Dropping straight into the 3D games in 2015 is a sligthly stickier situation. Ocarina is not only where 3D Zelda started, but became extremely influential for 3D console action adventure games in general. It blew minds in 1998 because, as the short YouTube series Sequilitis said “It was like watching a fish grow legs.” Ocarina was the evolution we all wanted to see at the time. Today however, it’s probably aged the worst of all Zelda games. Exploration that felt vast in 98 feels small in 2015, and I understand if new players don’t like the N64 graphics (the 3DS version smooths them out a little bit). The one thing I still think holds up in Ocarina though is its level design. I say play it after the other 3D Zeldas.

Y’know what? I think Twilight Princess might be a better place for newcomers to start with the 3D Zelda games. It faces criticism for being a sign of how formulaic the series has become, but does that really matter to someone who hasn’t played any of the games? I haven’t played Twilight Princess since 2006, but I think it might be the clearest 3D representation of “what Zelda is.” It’s essentially Ocarina 2. It contains basically all the components of what people think modern Zelda is. It also has some of the most polished level design in the entire series, and that’s saying something.

The other 3D games, specifically Wind Waker and Skyward Sword, are basically just additional worlds and level design to explore. Wind Waker stands out with its focus on naval exploration while Skyward Sword has its divisive motion control combat system, but both maintain a very high bar for exploration and level design. Majora’s Mask is the odd man out, and it’s gained a big fanbase for it. Majora also maintains the level design pedigree, but doesn’t focus on an epic quest of exploration, instead coming out of left field with a groundhog day time limit mechanic and an emphasis on side quests. It’s my least favorite Zelda game, but that’s because I prefer the ones with epic main quests and big worlds to explore. An optional entry if you ask me, or maybe a mandatory one just to see where you stand.

On the flipside, the Zelda games a lot of people don’t like but I love are the DS games Phantom Hourglass and Spirit Tracks. They use a completely alternative stylus-based system for movement and combat which I thought was genius. It completely altered how you use familiar mechanics. Both games, especially Spirit Tracks, design some great puzzles and mysteries around this system. I will admit however that the traversal and exploration mechanics in these games don’t feel that great, and Phantom Hourglass has an annoying central dungeon you have to repeat throughout the game. I pin these as optional entries.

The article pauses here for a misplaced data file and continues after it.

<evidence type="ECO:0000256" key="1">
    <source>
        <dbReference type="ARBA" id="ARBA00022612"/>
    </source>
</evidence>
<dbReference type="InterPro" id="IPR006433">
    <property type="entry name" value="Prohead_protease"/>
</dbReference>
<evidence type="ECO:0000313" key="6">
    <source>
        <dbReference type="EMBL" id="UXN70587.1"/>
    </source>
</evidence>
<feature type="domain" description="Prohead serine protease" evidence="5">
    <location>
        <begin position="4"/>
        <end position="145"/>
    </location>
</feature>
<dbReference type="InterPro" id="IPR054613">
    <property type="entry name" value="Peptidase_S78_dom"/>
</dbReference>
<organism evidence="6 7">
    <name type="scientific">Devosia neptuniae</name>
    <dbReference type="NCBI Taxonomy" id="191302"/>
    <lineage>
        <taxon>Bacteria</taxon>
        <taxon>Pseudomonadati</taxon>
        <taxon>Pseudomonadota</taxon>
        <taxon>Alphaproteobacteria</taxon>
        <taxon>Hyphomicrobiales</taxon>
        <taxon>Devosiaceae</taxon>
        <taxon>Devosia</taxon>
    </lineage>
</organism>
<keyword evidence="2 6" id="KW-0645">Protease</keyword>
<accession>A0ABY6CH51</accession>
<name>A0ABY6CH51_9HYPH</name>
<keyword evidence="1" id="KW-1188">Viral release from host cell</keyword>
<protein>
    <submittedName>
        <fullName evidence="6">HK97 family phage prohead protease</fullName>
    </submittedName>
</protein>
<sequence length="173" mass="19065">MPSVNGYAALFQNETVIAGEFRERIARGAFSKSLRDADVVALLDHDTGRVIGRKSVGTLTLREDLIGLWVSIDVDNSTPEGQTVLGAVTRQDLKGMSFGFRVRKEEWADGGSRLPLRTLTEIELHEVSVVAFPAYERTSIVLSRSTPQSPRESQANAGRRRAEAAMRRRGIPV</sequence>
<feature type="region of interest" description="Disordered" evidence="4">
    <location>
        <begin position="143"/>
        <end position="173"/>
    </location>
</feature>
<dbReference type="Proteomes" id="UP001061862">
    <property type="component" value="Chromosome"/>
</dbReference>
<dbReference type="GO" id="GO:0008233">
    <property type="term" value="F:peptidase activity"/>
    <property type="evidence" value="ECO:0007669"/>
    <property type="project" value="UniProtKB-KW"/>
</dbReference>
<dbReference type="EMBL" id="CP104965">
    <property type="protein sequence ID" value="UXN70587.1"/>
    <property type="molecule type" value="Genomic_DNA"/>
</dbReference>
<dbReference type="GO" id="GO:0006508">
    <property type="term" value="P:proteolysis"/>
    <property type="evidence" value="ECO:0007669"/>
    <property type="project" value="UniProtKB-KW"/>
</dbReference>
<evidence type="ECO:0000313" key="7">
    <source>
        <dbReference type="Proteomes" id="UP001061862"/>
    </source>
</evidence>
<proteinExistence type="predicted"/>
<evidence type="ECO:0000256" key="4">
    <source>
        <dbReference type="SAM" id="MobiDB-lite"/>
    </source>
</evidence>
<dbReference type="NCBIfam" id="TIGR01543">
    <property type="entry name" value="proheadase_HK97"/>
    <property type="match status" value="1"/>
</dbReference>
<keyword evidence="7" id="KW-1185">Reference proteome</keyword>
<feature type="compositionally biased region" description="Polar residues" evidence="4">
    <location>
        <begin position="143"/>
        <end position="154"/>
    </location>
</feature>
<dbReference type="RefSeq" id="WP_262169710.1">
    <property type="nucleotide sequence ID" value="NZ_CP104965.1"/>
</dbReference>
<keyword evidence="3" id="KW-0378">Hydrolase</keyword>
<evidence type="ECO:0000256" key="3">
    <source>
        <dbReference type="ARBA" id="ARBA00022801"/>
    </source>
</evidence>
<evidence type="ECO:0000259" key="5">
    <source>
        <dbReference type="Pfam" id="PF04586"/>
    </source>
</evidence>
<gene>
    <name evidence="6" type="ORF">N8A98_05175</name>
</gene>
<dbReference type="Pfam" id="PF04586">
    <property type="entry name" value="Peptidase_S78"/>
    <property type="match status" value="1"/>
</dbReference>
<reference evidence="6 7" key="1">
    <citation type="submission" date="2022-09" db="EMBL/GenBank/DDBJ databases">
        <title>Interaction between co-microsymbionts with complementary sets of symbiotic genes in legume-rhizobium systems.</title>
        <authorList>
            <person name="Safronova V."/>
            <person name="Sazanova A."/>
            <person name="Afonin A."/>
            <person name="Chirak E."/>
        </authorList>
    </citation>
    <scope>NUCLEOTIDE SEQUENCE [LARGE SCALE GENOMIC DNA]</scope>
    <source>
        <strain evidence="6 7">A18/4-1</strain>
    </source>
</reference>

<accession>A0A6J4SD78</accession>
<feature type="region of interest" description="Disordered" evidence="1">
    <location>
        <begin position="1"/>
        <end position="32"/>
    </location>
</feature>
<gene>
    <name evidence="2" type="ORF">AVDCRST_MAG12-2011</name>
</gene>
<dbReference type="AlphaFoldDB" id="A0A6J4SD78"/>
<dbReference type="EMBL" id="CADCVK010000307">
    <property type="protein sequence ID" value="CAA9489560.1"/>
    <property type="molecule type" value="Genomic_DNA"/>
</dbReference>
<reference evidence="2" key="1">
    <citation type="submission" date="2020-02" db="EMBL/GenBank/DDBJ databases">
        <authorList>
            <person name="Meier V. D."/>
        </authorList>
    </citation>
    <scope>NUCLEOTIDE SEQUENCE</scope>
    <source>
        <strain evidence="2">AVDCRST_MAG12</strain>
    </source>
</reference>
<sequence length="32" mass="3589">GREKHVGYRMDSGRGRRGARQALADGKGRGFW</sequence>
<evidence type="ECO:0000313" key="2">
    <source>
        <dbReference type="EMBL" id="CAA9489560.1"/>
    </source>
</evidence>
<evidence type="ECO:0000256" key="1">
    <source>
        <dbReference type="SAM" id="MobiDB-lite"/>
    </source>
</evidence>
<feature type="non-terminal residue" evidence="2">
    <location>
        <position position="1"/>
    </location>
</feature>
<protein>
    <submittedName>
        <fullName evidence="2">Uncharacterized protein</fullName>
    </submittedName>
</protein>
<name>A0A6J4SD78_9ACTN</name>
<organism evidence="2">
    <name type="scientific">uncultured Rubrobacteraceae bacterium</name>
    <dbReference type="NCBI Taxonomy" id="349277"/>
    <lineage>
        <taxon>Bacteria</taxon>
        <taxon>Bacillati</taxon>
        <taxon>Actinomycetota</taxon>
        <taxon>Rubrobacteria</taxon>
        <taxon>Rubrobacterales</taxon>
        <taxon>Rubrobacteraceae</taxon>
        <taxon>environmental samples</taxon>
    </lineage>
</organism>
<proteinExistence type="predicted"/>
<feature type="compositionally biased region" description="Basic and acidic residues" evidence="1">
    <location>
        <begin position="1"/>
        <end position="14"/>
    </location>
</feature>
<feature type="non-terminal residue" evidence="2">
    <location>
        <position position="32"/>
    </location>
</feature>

Now I want to talk about the original Legend of Zelda. It stands out a lot today due to its era, and there are reasons some might want to go back to it. The original game is a skeleton frame of what became A Link to the Past. In 1986 Nintendo didn’t have the technology to give Zelda a whole lot of structure, and as a result it’s a more free-form, systemic experience, almost like a sandbox. If you want, you can skip getting the first sword at the beginning of the game and walk straight into what’s supposed to be the sixth dungeon. You’ll get your ass kicked, but the game will let you stumble around. It get’s a lot of comparisons to Dark Souls these days. Similarly, the original Zelda has a very NES-era difficulty. It’s brutal by today’s standards. If you like the kind of game that wants you to fumble around and write down what you figure out on pieces of paper, I’d say give the first Zelda game a shot.

Then you’ve got the other NES game — Zelda II. Mechanically, it’s not really a Zelda game. It’s much more similar to traditional action RPGs with a world map, battle transitions, towns, stuff like that. I actually like comparing its gameplay to Tales of Symphonia, but with NES-era difficulty.

Games that could be called “Zelda clones” are relatively rare, but they exist. I haven’t really played Darksiders but that’s a thing. My favorite Zelda-but-not-Zelda is Okami, which has nice exploration and wonderful atmosphere. It’s a bit thick in the story department though with a lot of text, and isn’t a difficult game at all. An oft forgotten recent Zelda clone is 3D Dot Game Heroes. It’s a very competent parody that structurally sort of feels like a bridge between the original Zelda and A Link to the Past.

To me, Ico and Colossus feel like the scaffolding of a Zelda game. Ico feels like a single massive Zelda dungeon. Colossus feels like a Zelda stripped all the way down to its open world and boss battles. Both trade very much on their mysterious, minimalist atmosphere.

Almost no one else has said it, but the Mega Man Legends games are basically Zelda-type games. They have the same general structure of exploring places and clearing dungeons. On top of that they have a very charming style and characters that still hold up today.

Come to think of it, I tried to find Zelda starter guides online before writing this and basically found none. People probably don’t think of it because the franchise is so ubiquitous. That’s partly why jumping into the franchise today is tricky — you’re missing about 30 years of what some would call shared indoctrination. Not only that, but this isn’t like Star Wars where you can watch movies in release order or like Halo where you just play a few main games or stick to the latest and most technically advanced ones. On one hand the Zelda games are fairly uniform in quality from all the way back in the early 90’s, but on the other hand they tend to be quite unique from one another. Final Fantasy has the same issue too, but I have much less experience with that franchise.